Whether you want to admit it or not, the internet runs on advertising. Most of the sites we use that we consider free are actually built on advertising revenue from Facebook all the way down to your local news site. That’s why even an internet mammoth like Google stands up and takes notice when it loses major advertisers. In the wake of YouTube’s recent hate speech controversy where advertisers complained about their ads showing up on or near hate speech videos, both Verizon and AT&T have pulled their advertising dollars away from Google.

    While this move will cost Google hundreds of millions of dollars, AT&T and Verizon’s decision to withdraw their advertising dollars may have less to do with hate speech and may have more to do with business. Many tech insiders have speculated that this move may mean that Verizon and AT&T are looking to launch their own YouTube competitors. One could also assume that each company would give traffic priority to their own respective platforms over YouTube.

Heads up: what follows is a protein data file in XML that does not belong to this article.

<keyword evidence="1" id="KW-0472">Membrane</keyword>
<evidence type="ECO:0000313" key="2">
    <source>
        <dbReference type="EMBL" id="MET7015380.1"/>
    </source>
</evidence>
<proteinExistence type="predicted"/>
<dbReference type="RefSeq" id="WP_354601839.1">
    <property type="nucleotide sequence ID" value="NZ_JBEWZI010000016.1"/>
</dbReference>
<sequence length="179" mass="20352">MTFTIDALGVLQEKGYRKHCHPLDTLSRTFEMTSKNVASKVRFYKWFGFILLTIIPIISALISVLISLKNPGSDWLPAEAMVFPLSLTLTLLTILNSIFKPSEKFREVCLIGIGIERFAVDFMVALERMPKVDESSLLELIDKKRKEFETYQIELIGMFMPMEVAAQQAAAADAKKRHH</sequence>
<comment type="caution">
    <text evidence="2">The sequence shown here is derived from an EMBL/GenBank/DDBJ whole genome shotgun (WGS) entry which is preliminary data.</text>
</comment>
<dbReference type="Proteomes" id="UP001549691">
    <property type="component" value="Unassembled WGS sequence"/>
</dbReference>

While there are many video streaming sites and apps out there, none have captured the global imagination more than YouTube. They were the first and have remained the king of the mountain since. However, not every king stays king forever and while YouTube has shown some major flaws in recent days are Verizon and AT&T big enough names to take on YouTube as they’re basically two Davids against YouTube’s Goliath? Probably not, so even with all their flaws expect YouTube to continue to thrive.

     
  • Geebo 11:52 am on February 22, 2017 Permalink | Reply
    Tags: , Verizon,   

    The hits keep coming for Yahoo’s hacked accounts 

    The hits keep coming for Yahoo's hacked accounts

    There is now another chapter in the story of the close to one billion Yahoo user accounts that have been compromised. The Wall Street Journal has reported that Yahoo’s systems may be impossible to integrate with potential financial suitor Verizon because of all the compromised systems that Yahoo has. The report also states that many of the compromised systems and accounts remain compromised to this day.